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Reduced Intestinal Tumorigenesis in APCmin Mice Lacking Melanin-Concentrating Hormone

  • Jutta M. Nagel,

    Affiliation Division of Gastroenterology, Beth Israel Deaconess Medical Center, Harvard Medical School, Boston, Massachusetts, United States of America

  • Brenda M. Geiger,

    Affiliation Division of Gastroenterology, Beth Israel Deaconess Medical Center, Harvard Medical School, Boston, Massachusetts, United States of America

  • Apostolos K. A. Karagiannis,

    Affiliation Division of Gastroenterology, Beth Israel Deaconess Medical Center, Harvard Medical School, Boston, Massachusetts, United States of America

  • Beatriz Gras-Miralles,

    Affiliation Division of Gastroenterology, Beth Israel Deaconess Medical Center, Harvard Medical School, Boston, Massachusetts, United States of America

  • David Horst,

    Affiliation Division of Gastroenterology, Beth Israel Deaconess Medical Center, Harvard Medical School, Boston, Massachusetts, United States of America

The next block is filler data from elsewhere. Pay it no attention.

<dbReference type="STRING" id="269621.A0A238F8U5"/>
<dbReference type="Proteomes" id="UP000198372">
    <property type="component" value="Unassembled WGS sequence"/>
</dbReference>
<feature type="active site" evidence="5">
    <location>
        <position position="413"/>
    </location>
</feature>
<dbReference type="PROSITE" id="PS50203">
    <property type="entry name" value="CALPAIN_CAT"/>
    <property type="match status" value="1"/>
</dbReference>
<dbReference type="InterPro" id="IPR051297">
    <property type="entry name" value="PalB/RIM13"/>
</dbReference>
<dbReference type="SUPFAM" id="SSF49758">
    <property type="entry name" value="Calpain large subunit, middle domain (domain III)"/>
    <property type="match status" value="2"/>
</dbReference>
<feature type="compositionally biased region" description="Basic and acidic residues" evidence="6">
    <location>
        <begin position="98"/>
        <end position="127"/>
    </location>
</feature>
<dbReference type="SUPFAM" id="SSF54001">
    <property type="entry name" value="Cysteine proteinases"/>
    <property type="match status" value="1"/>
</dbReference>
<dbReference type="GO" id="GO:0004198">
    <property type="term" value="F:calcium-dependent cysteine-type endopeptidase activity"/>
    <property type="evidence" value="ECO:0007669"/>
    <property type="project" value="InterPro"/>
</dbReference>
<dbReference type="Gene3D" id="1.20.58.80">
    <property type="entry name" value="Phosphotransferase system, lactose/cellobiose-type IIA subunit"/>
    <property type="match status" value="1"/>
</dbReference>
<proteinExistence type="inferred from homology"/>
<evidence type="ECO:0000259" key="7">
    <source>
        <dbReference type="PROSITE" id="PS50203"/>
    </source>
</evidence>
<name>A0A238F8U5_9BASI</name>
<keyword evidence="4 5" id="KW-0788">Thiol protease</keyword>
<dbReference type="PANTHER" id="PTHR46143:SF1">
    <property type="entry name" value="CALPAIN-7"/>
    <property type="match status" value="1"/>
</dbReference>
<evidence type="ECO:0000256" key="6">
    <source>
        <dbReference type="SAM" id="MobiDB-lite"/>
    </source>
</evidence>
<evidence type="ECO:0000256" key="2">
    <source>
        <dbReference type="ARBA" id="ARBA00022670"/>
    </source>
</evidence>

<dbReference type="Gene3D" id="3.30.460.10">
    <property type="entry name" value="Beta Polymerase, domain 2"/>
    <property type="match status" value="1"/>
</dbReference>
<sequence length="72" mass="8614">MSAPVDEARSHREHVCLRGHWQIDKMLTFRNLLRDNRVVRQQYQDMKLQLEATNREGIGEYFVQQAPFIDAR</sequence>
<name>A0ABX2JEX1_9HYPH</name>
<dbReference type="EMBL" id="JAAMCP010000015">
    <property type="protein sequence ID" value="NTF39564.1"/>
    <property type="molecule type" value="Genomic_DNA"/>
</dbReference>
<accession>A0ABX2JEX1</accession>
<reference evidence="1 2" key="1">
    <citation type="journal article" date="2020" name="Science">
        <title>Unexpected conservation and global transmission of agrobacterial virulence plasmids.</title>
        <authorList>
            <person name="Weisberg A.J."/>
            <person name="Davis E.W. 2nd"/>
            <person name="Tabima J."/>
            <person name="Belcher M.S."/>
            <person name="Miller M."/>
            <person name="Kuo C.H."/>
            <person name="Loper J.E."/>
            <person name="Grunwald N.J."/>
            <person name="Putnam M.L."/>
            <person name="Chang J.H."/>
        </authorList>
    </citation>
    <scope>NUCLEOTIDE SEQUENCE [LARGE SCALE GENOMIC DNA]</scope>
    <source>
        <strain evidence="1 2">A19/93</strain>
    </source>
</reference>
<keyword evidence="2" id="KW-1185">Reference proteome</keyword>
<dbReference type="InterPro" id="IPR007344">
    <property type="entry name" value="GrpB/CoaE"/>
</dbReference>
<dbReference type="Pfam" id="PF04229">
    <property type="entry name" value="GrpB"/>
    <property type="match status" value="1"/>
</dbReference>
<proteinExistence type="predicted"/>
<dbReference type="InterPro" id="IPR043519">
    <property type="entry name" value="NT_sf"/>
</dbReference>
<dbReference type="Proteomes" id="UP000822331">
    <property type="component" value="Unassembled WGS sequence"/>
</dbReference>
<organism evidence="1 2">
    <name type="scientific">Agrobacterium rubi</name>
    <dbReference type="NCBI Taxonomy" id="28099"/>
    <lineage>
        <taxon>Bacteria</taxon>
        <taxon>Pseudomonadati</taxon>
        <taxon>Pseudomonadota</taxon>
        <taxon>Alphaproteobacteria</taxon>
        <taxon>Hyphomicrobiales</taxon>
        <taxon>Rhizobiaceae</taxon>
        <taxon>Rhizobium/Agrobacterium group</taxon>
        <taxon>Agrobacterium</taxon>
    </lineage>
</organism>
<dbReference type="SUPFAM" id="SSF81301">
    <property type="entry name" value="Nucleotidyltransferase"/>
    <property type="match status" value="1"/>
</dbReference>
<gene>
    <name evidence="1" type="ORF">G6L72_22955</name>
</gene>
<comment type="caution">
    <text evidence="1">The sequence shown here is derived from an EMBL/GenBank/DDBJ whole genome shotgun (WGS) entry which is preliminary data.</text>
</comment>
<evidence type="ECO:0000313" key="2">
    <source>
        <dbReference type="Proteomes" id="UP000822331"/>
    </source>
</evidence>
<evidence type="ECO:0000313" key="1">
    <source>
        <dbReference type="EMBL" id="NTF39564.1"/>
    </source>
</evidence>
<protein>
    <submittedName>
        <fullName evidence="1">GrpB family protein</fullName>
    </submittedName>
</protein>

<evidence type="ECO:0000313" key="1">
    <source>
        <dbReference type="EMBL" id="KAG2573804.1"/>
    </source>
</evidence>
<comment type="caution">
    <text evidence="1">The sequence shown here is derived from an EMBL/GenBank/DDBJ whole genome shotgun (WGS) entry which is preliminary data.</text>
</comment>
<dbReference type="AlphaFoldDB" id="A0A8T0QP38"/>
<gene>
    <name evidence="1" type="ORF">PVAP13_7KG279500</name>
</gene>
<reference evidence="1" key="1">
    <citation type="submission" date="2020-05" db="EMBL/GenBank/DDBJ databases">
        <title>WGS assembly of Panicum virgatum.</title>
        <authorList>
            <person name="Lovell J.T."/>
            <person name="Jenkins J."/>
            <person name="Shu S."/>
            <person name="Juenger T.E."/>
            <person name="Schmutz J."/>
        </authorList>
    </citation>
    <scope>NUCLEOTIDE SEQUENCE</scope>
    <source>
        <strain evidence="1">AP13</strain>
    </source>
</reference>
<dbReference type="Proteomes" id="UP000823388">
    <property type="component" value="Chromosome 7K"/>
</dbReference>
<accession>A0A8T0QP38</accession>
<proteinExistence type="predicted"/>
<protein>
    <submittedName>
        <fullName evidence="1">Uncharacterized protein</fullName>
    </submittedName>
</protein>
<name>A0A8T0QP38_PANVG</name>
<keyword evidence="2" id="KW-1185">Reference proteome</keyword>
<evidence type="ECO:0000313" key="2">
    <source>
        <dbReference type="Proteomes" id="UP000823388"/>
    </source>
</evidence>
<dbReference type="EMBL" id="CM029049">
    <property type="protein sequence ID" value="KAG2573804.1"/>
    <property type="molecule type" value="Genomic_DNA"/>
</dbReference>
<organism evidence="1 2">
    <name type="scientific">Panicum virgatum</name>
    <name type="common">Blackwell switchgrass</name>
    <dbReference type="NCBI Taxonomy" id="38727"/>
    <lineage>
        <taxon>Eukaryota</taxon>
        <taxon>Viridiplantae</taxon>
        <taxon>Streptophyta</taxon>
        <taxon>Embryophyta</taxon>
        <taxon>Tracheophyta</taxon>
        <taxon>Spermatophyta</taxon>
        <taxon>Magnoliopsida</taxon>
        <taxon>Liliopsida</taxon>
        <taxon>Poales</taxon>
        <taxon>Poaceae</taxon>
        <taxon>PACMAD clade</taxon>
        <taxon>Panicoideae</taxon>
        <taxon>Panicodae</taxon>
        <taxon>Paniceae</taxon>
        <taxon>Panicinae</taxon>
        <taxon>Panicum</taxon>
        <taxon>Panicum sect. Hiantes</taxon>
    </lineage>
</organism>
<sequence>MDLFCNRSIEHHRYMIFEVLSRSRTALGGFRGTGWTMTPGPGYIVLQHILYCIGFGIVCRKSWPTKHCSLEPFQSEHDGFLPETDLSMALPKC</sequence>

• Robert M. Najarian,

    Affiliation Division of Gastroenterology, Beth Israel Deaconess Medical Center, Harvard Medical School, Boston, Massachusetts, United States of America

  • Dimitrios C. Ziogas,

    Affiliation Division of Gastroenterology, Beth Israel Deaconess Medical Center, Harvard Medical School, Boston, Massachusetts, United States of America

  • XinHua Chen,

    Affiliation Division of Gastroenterology, Beth Israel Deaconess Medical Center, Harvard Medical School, Boston, Massachusetts, United States of America

  • Efi Kokkotou

    ekokkoto@bidmc.harvard.edu

    Affiliation Division of Gastroenterology, Beth Israel Deaconess Medical Center, Harvard Medical School, Boston, Massachusetts, United States of America

Reduced Intestinal Tumorigenesis in APCmin Mice Lacking Melanin-Concentrating Hormone

  • Jutta M. Nagel, 
  • Brenda M. Geiger, 
  • Apostolos K. A. Karagiannis, 
  • Beatriz Gras-Miralles, 
  • David Horst, 
  • Robert M. Najarian, 
  • Dimitrios C. Ziogas, 
  • XinHua Chen, 
  • Efi Kokkotou
PLOS
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Abstract

Background